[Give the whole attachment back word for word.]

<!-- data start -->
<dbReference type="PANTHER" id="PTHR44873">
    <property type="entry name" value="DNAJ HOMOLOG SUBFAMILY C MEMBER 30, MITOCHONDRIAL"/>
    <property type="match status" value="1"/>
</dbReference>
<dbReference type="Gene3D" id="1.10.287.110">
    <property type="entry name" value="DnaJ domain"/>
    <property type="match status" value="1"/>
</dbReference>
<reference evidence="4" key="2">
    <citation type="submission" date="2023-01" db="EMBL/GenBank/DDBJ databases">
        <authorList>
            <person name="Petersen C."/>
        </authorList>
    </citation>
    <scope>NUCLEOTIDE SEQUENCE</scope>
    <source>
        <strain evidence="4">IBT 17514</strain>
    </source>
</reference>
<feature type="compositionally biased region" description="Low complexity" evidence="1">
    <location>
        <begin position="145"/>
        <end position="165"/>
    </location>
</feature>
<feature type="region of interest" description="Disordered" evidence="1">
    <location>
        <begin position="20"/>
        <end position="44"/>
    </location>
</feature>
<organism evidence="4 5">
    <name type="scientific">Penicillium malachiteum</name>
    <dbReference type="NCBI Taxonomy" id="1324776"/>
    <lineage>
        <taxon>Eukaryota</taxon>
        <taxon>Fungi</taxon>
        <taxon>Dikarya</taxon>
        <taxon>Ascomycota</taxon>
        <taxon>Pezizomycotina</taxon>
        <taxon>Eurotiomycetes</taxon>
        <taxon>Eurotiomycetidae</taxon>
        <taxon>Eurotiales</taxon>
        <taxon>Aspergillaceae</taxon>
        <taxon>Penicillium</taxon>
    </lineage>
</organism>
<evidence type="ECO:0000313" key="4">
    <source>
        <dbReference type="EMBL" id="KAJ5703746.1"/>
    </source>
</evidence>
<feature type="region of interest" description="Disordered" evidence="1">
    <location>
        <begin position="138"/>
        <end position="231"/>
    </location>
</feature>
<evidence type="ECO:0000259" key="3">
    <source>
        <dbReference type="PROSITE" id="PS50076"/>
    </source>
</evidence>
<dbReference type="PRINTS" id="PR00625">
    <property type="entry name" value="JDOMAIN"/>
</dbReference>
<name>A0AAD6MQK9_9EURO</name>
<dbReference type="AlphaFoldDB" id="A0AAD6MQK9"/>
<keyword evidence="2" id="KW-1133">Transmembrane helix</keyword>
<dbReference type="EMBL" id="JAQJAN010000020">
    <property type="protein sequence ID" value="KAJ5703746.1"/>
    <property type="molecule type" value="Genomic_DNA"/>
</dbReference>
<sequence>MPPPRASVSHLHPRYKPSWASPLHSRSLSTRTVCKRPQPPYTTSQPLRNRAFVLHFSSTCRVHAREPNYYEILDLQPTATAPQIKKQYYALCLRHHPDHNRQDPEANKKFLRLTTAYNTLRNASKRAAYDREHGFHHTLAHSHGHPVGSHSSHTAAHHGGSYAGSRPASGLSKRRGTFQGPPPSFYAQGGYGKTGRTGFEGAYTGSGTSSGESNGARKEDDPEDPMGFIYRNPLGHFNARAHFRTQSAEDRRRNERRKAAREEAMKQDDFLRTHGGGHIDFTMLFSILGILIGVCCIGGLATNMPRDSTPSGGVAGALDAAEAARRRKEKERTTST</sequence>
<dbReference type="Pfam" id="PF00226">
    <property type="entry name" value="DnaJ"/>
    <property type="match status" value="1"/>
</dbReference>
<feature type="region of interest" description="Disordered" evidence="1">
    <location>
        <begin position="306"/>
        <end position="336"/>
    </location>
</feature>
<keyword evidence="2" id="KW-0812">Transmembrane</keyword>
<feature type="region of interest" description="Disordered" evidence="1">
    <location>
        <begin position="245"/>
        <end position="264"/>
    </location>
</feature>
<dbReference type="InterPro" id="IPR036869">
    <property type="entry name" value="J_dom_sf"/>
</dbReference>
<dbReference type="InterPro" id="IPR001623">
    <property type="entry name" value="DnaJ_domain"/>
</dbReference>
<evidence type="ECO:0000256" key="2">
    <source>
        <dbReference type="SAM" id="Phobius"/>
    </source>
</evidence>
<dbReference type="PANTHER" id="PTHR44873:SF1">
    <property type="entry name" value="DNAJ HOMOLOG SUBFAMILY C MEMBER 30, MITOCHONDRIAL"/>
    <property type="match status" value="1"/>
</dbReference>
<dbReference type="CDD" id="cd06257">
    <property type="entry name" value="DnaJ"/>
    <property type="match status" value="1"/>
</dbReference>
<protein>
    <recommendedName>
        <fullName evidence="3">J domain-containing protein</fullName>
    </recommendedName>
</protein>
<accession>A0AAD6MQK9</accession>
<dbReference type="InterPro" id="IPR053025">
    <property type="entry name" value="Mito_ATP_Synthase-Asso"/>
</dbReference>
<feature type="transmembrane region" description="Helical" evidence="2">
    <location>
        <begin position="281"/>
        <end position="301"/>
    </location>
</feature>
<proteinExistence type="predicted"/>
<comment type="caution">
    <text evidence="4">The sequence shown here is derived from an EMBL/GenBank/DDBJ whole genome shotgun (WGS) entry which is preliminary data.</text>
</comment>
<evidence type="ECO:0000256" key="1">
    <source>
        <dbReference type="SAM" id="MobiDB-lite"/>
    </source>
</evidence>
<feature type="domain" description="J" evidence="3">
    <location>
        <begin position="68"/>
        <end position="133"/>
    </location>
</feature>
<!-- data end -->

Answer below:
<dbReference type="PANTHER" id="PTHR44873">
    <property type="entry name" value="DNAJ HOMOLOG SUBFAMILY C MEMBER 30, MITOCHONDRIAL"/>
    <property type="match status" value="1"/>
</dbReference>
<dbReference type="Gene3D" id="1.10.287.110">
    <property type="entry name" value="DnaJ domain"/>
    <property type="match status" value="1"/>
</dbReference>
<reference evidence="4" key="2">
    <citation type="submission" date="2023-01" db="EMBL/GenBank/DDBJ databases">
        <authorList>
            <person name="Petersen C."/>
        </authorList>
    </citation>
    <scope>NUCLEOTIDE SEQUENCE</scope>
    <source>
        <strain evidence="4">IBT 17514</strain>
    </source>
</reference>
<feature type="compositionally biased region" description="Low complexity" evidence="1">
    <location>
        <begin position="145"/>
        <end position="165"/>
    </location>
</feature>
<feature type="region of interest" description="Disordered" evidence="1">
    <location>
        <begin position="20"/>
        <end position="44"/>
    </location>
</feature>
<organism evidence="4 5">
    <name type="scientific">Penicillium malachiteum</name>
    <dbReference type="NCBI Taxonomy" id="1324776"/>
    <lineage>
        <taxon>Eukaryota</taxon>
        <taxon>Fungi</taxon>
        <taxon>Dikarya</taxon>
        <taxon>Ascomycota</taxon>
        <taxon>Pezizomycotina</taxon>
        <taxon>Eurotiomycetes</taxon>
        <taxon>Eurotiomycetidae</taxon>
        <taxon>Eurotiales</taxon>
        <taxon>Aspergillaceae</taxon>
        <taxon>Penicillium</taxon>
    </lineage>
</organism>
<evidence type="ECO:0000313" key="4">
    <source>
        <dbReference type="EMBL" id="KAJ5703746.1"/>
    </source>
</evidence>
<feature type="region of interest" description="Disordered" evidence="1">
    <location>
        <begin position="138"/>
        <end position="231"/>
    </location>
</feature>
<evidence type="ECO:0000259" key="3">
    <source>
        <dbReference type="PROSITE" id="PS50076"/>
    </source>
</evidence>
<dbReference type="PRINTS" id="PR00625">
    <property type="entry name" value="JDOMAIN"/>
</dbReference>
<name>A0AAD6MQK9_9EURO</name>
<dbReference type="AlphaFoldDB" id="A0AAD6MQK9"/>
<keyword evidence="2" id="KW-1133">Transmembrane helix</keyword>
<dbReference type="EMBL" id="JAQJAN010000020">
    <property type="protein sequence ID" value="KAJ5703746.1"/>
    <property type="molecule type" value="Genomic_DNA"/>
</dbReference>
<sequence>MPPPRASVSHLHPRYKPSWASPLHSRSLSTRTVCKRPQPPYTTSQPLRNRAFVLHFSSTCRVHAREPNYYEILDLQPTATAPQIKKQYYALCLRHHPDHNRQDPEANKKFLRLTTAYNTLRNASKRAAYDREHGFHHTLAHSHGHPVGSHSSHTAAHHGGSYAGSRPASGLSKRRGTFQGPPPSFYAQGGYGKTGRTGFEGAYTGSGTSSGESNGARKEDDPEDPMGFIYRNPLGHFNARAHFRTQSAEDRRRNERRKAAREEAMKQDDFLRTHGGGHIDFTMLFSILGILIGVCCIGGLATNMPRDSTPSGGVAGALDAAEAARRRKEKERTTST</sequence>
<dbReference type="Pfam" id="PF00226">
    <property type="entry name" value="DnaJ"/>
    <property type="match status" value="1"/>
</dbReference>
<feature type="region of interest" description="Disordered" evidence="1">
    <location>
        <begin position="306"/>
        <end position="336"/>
    </location>
</feature>
<keyword evidence="2" id="KW-0812">Transmembrane</keyword>
<feature type="region of interest" description="Disordered" evidence="1">
    <location>
        <begin position="245"/>
        <end position="264"/>
    </location>
</feature>
<dbReference type="InterPro" id="IPR036869">
    <property type="entry name" value="J_dom_sf"/>
</dbReference>
<dbReference type="InterPro" id="IPR001623">
    <property type="entry name" value="DnaJ_domain"/>
</dbReference>
<evidence type="ECO:0000256" key="2">
    <source>
        <dbReference type="SAM" id="Phobius"/>
    </source>
</evidence>
<dbReference type="PANTHER" id="PTHR44873:SF1">
    <property type="entry name" value="DNAJ HOMOLOG SUBFAMILY C MEMBER 30, MITOCHONDRIAL"/>
    <property type="match status" value="1"/>
</dbReference>
<dbReference type="CDD" id="cd06257">
    <property type="entry name" value="DnaJ"/>
    <property type="match status" value="1"/>
</dbReference>
<protein>
    <recommendedName>
        <fullName evidence="3">J domain-containing protein</fullName>
    </recommendedName>
</protein>
<accession>A0AAD6MQK9</accession>
<dbReference type="InterPro" id="IPR053025">
    <property type="entry name" value="Mito_ATP_Synthase-Asso"/>
</dbReference>
<feature type="transmembrane region" description="Helical" evidence="2">
    <location>
        <begin position="281"/>
        <end position="301"/>
    </location>
</feature>
<proteinExistence type="predicted"/>
<comment type="caution">
    <text evidence="4">The sequence shown here is derived from an EMBL/GenBank/DDBJ whole genome shotgun (WGS) entry which is preliminary data.</text>
</comment>
<evidence type="ECO:0000256" key="1">
    <source>
        <dbReference type="SAM" id="MobiDB-lite"/>
    </source>
</evidence>
<feature type="domain" description="J" evidence="3">
    <location>
        <begin position="68"/>
        <end position="133"/>
    </location>
</feature>